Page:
A Fine, Well-Crafted, Novel Work
Economic Survey 16-17 reminds us of Vikram Seth’s ‘A Suitable Boy’ but without any characters
Once one gets past the dismal bits about the dismal science in Arvind Subramanian’s latest work of neo-realism, Economic Survey 2016-17, it becomes quite clear that the chief economic adviser’s literary life has finally taken wing. Unlike, perhaps, the Indian economy which he has used as a backdrop for his epic narrative.
Subramanian uses the traditional device of the epigraph to guide the reader tonally, something which in the hands of a lesser writer would have come across at best as mechanical name-dropping and at worst as the sign of a natural name-dropper.
Like past masters Gore Vidal and Henry Miller, Subramanian pays attention to chapter titles. Section titles – The Perspective, The Proximate, The Peristent – are more a tip of the hat to the 19th century American novel rather than to Sergio Leone’s spaghetti Westerns. He starts ironically enough with the very ‘economics’sounding chapter ‘Economic Outlook and Policy Challenges.’ The reader is immediately made aware that the world of economics is the setting in which Subramanian has located his story.
But before we get too embroiled in the post-modernist’s playful use of MSME andd EBITDA — it could well have been titled Umberto Eco Survey 2016-17 — which he carefully explains in a delightful expansion to be ‘Earnings Before Interest, Tax, Depreciation and Amortisation,’ we find ourselves facing Chapter 2, The Economic Vision for Precocious, Cleavaged India.
The writer here is clearly tapping both the bodice-ripping paperbacks of romance writers Johanna Lindsay and Catherine Coulter as well as French painter Eugène Delacroix’s iconic work, ‘Liberty Leading the People.’ But instead of bosoms, revolutionary or otherwise, Subramanian uses the clever metaphor of policy reforms.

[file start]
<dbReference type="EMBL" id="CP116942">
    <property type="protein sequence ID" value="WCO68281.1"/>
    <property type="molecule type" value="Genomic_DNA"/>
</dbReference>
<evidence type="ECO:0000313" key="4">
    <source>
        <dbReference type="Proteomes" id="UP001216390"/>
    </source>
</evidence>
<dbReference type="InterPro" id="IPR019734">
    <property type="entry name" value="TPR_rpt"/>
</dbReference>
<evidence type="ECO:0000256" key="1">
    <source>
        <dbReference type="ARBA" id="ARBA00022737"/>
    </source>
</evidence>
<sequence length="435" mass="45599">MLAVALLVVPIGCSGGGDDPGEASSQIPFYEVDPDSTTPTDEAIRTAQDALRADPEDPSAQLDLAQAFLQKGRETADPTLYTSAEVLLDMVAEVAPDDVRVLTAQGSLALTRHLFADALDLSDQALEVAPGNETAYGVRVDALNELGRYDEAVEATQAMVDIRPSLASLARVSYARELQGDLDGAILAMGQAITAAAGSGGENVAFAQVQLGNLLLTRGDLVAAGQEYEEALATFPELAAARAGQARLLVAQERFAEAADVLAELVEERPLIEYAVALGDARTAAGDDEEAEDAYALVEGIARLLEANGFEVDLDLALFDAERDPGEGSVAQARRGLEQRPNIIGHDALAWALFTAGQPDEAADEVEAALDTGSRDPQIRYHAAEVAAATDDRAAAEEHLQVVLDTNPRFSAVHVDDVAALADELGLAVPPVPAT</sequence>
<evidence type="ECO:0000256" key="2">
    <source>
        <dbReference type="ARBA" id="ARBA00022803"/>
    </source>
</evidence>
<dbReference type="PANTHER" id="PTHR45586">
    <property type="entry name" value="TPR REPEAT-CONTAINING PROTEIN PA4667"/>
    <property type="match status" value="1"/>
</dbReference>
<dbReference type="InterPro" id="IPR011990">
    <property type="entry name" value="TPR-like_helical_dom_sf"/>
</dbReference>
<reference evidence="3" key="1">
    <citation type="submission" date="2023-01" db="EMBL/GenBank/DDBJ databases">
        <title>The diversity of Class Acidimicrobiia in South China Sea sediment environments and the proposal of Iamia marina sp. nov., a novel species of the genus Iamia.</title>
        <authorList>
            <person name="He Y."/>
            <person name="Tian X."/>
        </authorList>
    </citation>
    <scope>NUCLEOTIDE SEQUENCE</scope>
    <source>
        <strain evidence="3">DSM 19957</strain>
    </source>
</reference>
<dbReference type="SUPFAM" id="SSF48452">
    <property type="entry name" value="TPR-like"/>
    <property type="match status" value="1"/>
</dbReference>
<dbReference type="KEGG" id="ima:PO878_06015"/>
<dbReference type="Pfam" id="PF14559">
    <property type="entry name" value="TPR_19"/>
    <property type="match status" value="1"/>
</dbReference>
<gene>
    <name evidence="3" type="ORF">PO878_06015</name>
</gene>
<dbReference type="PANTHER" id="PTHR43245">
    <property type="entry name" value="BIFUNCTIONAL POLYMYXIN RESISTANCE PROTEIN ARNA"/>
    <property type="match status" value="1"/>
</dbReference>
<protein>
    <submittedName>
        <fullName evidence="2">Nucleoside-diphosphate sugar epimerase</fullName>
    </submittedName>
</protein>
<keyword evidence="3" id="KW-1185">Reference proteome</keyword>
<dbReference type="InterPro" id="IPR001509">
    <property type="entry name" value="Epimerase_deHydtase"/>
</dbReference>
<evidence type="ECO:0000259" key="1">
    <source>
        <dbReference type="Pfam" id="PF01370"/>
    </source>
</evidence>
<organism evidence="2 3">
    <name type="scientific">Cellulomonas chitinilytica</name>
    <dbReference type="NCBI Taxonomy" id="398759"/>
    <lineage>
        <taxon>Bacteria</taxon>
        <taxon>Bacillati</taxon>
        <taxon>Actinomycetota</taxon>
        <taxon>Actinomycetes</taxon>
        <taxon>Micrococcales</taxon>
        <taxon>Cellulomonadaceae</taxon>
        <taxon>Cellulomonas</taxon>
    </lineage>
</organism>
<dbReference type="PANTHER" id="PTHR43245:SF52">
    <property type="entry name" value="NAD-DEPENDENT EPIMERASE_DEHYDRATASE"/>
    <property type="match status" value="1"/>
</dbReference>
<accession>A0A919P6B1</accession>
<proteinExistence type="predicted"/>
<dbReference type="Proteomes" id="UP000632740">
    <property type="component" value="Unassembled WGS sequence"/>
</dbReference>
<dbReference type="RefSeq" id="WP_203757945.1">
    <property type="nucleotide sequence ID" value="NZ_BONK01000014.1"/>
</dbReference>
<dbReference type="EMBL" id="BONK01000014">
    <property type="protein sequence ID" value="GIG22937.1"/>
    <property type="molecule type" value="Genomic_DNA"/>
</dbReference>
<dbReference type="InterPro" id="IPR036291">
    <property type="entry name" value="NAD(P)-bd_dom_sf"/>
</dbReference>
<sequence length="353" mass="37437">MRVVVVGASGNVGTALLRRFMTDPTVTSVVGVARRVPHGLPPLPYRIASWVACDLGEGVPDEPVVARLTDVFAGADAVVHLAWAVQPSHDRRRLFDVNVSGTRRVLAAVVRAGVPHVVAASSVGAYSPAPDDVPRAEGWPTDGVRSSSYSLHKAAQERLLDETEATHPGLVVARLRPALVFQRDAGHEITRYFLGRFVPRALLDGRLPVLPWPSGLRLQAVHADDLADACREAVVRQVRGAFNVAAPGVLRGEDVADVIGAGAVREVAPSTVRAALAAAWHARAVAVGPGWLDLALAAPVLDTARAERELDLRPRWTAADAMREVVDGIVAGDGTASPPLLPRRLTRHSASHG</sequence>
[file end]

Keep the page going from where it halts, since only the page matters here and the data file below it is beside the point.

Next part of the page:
In the thrilling chapter on demonetisation, the writer kicks off with a quote by the 19th century Bengali mystic Ramakrishna Paramhansa: “Taka mati, mati taka” (Money is mud, mud is money). Astute (Bengali) readers will hear the faint echo of Bengal chief minister Mamata Banerjee’s crie de guerre, “ma, mati, manush” (mother, land, people), thereby sensing the writer’s covert registering of criticism against the central government’s drive to turn India cashless.
Some pages later, Subramanian even riffs Nobel Laureate Bob Dylan’s phrase “foggy ruins of time” from the latter’s Mr Tambourine Man, thereby ticking the pop cultural as well as the literary box in one single sentence.
There are other references that allude to the highbrow such as the phrase in quotations “give time to time,” a favourite of the late Italian artist Alighiero Boetti, whose consuming interest in ‘numeric, linguistic and classificationary systems’ the author of Economic Survey shares. This significantly features in the chapter titled, ‘The Festering Twin Balance Sheet Problem,’ that has Sherlock Holmes written all over. Subramanian quotes Mahatma Gandhi three times, underlining cheekily the way chief economic advisers and finance ministers make it mandatory to quote the man whose face still appears on Indian currency. Instead, this writer quotes St Augustine, “Lord, give me chastity and continence but not yet,” a sentiment which some less literary reader may recognise from 1990s English pop singer Robbie Williams’ song Make Me Pure.
Subramanian deserves special applause for quoting Rabindranath Tagore but not his super-overused “where the mind is without fear” lines. Economic Survey 2016-17 is a work that reminds us of Vikram Seth’s A Suitable Boy but without any characters, not an easy avant-garde act to pull off.
The writer of this accomplished, well-crafted and clever work starts a chapter on ‘Other Indias’ with a quote from his namesake Aravind Adiga’s The White Tiger.
The reader is left tantalisingly tense wondering what the result would have been if the author’s name had been Chetan Subramanian. This is a fine book that you can read both curled up in bed as well as while banging your head in an intensely post-existentialist fashion.